I have read many books, followed several blogs, joined a plethora of groups, and talked to a multitude of moms regarding autism. While I love learning about the topic and truly need the solidarity the groups and other moms provide, I have learned the most about autism from simply listening to my son. You can’t help it really. He talks incessantly and sometimes, it takes awhile to fully get his sentences out. He stutters and repeats words and looks back and forth in the air as if he is literally (and frantically) looking for something. I have fought the urge to finish his sentences and snap my fingers with an impatient, “Focus! Son! Finish your sentence!!!” Most of the time I’m looking around for some holy water to sprinkle on the situation. Im pretty sure that’s not how that works…
He loves dates. He says it helps him to organize things in his brain. Sounds great, in theory, but I can’t remember what month it is. He knows the year every movie was made. If he has seen it, he knows the year. There are several he knows that he has not seen. In homeschool, we were doing an exercise where I gave him an answer and he had to come up with a question. For example; I say, “Fall.” And he will respond, “What is one of the four seasons?” In response to the answer, “1988,” he quickly said, “What is the year after that movie came out that you love with the princess and the giant and there is sword fighting?” He is referring to Princess Bride. He has seen it once 2 years ago.
Thankfully my mom put this together and asked him why he was always looking in the air, as if he was trying to find something. He explained that he was looking for the right file. I will never take for granted that my son is verbal when others with autism are not. However, he still has a communication disorder. Our words flow automatically, without thought. Trust me, I know all about this automatic talking, no thinking thing. I have gotten in a lot of trouble over the years for speaking without thinking. People with autism do not have the words and complete thoughts readily available. They know what they want to say, but it is sometimes lost in translation or simply hard to get out. To have such an amazing brain, he is a prisoner to it. The more severe the diagnosis is on the spectrum, the more trapped they become. Unable to communicate or deal with the world around them. This doesn’t mean there isn’t beautiful thoughts and ideas in those brains, but they are simply unable to be released for the rest of us to enjoy.
I asked my oldest what he wanted everyone to know about autism. This was his response…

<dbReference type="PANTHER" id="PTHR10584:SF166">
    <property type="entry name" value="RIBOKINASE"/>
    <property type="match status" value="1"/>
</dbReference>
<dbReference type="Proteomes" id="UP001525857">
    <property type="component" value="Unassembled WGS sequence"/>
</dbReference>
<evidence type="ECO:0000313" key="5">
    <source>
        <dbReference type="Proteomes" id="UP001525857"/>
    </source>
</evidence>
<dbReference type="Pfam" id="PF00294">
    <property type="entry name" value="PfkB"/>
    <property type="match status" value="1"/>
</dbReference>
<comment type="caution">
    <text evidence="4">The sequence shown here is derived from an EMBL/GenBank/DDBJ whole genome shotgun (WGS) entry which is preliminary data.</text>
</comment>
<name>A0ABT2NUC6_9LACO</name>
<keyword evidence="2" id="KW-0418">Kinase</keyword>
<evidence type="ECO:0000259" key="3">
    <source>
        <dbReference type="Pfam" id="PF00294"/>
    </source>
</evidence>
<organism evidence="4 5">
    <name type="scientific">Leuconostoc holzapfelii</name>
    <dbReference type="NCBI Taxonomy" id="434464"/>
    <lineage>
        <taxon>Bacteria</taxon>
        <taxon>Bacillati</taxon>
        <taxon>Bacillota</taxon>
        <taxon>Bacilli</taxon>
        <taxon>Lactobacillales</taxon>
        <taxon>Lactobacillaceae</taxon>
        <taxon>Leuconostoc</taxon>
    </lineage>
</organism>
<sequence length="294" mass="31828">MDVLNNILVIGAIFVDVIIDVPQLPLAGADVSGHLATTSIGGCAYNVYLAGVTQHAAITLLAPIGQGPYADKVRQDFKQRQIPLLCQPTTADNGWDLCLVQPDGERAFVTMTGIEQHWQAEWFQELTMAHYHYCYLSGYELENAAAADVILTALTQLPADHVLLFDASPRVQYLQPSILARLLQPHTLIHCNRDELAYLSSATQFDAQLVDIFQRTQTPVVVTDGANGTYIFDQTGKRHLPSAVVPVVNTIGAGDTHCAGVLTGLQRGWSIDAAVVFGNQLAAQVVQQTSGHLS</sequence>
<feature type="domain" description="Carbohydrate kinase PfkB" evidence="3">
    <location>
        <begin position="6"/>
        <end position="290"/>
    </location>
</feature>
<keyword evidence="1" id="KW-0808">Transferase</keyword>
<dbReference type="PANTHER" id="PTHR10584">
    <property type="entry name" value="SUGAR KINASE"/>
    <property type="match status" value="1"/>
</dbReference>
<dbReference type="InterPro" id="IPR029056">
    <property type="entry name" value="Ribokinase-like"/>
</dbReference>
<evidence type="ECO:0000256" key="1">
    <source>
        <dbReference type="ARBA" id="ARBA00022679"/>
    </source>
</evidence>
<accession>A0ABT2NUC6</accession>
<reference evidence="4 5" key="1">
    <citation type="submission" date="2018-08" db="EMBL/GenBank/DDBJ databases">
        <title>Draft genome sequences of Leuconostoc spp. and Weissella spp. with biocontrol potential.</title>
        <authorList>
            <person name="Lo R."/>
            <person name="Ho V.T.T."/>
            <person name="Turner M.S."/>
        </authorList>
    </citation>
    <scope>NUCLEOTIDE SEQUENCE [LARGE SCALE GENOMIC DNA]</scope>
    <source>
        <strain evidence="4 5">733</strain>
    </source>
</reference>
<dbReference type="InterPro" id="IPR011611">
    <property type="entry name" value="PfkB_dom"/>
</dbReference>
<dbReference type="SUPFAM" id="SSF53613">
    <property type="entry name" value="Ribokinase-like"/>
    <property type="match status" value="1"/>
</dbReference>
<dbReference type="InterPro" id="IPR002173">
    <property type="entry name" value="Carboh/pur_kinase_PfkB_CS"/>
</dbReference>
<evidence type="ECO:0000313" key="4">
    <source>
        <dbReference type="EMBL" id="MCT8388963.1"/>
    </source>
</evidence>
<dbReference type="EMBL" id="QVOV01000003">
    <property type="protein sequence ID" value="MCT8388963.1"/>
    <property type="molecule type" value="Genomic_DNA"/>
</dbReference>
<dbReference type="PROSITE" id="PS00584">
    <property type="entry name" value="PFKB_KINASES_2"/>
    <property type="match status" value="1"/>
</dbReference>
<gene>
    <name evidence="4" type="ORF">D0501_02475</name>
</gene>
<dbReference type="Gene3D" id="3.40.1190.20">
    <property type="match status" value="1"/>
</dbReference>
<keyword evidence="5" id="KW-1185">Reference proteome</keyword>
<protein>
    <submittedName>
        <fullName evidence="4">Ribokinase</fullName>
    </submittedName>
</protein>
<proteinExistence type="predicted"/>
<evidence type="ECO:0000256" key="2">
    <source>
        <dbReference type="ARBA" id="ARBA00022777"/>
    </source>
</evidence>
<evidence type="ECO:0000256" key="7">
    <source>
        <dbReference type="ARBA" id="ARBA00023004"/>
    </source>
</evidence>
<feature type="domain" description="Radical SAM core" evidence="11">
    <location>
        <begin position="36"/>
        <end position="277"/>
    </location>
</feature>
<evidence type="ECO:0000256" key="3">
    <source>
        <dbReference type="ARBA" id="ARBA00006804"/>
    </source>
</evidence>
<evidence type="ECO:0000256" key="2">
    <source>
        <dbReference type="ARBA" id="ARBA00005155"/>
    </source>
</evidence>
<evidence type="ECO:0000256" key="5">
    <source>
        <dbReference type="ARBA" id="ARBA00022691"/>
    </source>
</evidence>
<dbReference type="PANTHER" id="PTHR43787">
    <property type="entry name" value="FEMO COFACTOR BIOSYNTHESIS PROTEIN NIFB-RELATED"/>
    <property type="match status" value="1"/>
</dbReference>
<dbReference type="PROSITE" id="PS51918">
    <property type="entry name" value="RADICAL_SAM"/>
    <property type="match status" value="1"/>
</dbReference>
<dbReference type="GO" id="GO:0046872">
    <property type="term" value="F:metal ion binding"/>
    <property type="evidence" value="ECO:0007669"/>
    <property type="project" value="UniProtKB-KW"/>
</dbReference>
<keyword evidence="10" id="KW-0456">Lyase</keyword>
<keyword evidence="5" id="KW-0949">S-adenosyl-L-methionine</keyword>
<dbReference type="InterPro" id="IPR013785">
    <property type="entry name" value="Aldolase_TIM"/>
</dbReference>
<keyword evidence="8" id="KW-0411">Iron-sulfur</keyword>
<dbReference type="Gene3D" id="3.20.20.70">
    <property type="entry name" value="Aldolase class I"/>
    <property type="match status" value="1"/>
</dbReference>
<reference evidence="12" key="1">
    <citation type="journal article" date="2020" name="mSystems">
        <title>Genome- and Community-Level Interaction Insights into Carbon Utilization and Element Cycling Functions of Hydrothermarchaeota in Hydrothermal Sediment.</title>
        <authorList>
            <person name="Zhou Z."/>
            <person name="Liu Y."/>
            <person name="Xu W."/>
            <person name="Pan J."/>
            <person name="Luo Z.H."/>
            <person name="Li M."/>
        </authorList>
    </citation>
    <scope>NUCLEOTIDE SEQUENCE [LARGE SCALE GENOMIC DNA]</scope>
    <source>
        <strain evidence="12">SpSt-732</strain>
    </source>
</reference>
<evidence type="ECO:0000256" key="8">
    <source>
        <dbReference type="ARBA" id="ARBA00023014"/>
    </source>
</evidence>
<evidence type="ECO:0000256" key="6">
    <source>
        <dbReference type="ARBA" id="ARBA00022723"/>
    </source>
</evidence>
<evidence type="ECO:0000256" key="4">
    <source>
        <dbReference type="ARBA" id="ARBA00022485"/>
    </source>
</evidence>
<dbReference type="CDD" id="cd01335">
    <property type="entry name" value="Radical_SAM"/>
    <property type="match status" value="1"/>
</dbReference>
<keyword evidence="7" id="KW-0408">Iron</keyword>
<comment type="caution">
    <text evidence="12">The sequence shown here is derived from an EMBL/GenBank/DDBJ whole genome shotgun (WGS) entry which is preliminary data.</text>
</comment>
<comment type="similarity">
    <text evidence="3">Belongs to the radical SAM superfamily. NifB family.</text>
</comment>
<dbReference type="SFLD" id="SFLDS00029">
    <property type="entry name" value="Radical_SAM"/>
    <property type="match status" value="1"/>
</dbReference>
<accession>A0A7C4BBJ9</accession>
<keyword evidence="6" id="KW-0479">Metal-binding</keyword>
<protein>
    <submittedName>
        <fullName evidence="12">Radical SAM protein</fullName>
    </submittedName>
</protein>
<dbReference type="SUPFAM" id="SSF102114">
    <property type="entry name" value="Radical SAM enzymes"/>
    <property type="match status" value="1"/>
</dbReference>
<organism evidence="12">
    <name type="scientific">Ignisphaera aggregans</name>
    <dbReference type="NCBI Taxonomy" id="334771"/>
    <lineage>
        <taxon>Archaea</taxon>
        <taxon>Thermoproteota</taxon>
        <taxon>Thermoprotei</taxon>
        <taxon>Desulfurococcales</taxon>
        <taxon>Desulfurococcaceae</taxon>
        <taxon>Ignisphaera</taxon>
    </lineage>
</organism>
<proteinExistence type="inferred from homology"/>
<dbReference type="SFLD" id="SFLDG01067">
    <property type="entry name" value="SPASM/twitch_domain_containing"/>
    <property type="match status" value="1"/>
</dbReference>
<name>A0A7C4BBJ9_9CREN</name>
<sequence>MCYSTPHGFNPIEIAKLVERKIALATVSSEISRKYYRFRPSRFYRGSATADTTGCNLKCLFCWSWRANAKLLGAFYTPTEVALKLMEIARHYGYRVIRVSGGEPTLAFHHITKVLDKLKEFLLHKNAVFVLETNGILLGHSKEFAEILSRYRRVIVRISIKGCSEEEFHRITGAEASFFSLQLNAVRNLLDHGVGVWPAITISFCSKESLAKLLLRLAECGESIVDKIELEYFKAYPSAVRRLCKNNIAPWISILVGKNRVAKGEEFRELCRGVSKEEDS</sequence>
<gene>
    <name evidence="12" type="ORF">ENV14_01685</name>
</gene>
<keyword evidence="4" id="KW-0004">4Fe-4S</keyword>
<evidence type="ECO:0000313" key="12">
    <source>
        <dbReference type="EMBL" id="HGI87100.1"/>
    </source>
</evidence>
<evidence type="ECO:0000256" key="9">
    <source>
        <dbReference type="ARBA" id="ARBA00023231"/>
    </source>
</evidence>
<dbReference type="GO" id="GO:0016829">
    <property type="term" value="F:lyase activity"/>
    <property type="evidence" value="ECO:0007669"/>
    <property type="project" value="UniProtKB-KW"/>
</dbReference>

“I want people to know that autism makes your brain different. I want them to know that I have it. I like having it because it makes you awesome. Well Daddy is awesome and he doesn’t have autism….Oh and people don’t really know that much about it. I guess you need to tell them. It makes you different than everyone else and it makes some things hard to do. Like school, Momma! And writing! Tell them it’s hard to concentrate. But I like it because my body has to move a lot so we always have more fun. Oh!!! And it makes me really smart!!! Tell them all that.”
Notice he said exactly zero about momma being awesome. What a
butthole blessing that angel is…(insert eye roll). My littlest little was asked how it felt to have a brother with autism….
“I still have a really good big brother. He’s not really that different. He’s still fun and stuff. Maybe autism makes him a good big brother. I don’t know, can I go play now??”
Be! Still! My! Heart! And also, is it too much to ask for them to answer a few questions? I only got fat and ravaged my body carrying you little heathens. No big…
My littlest little doesn’t know any different. He accepts his brother for who he is. When the meltdowns used to be downright scary to witness, I would ask my littlest if they frightened him. He said, “No, I just know he gets a little crazy sometimes.” Don’t we all son, don’t we all.
Our point is this: Ask questions. If you are unsure about something that makes you uncomfortable or that confuses you, ask. You might want to extend a little grace as well. Grace to the child for the behavior or words that you think are not ok. If they tell you that you smell like bug spray, it is simply an observation. I can also guarantee you that you do, in fact, smell like bug spray and they are not trying to be mean. On a side note, you might want to take care of that mess… And please, give grace to the parent or caregivers that are doing the absolute best they know how. Our parenting may look a little different but mother of baby J, hold your tongue. (That blog post is next…there may or may not be a little hostility in those words, Lord help me.) Lastly, try to understand. Everyone is not walking the same path. Some people soar above it, looking for their files.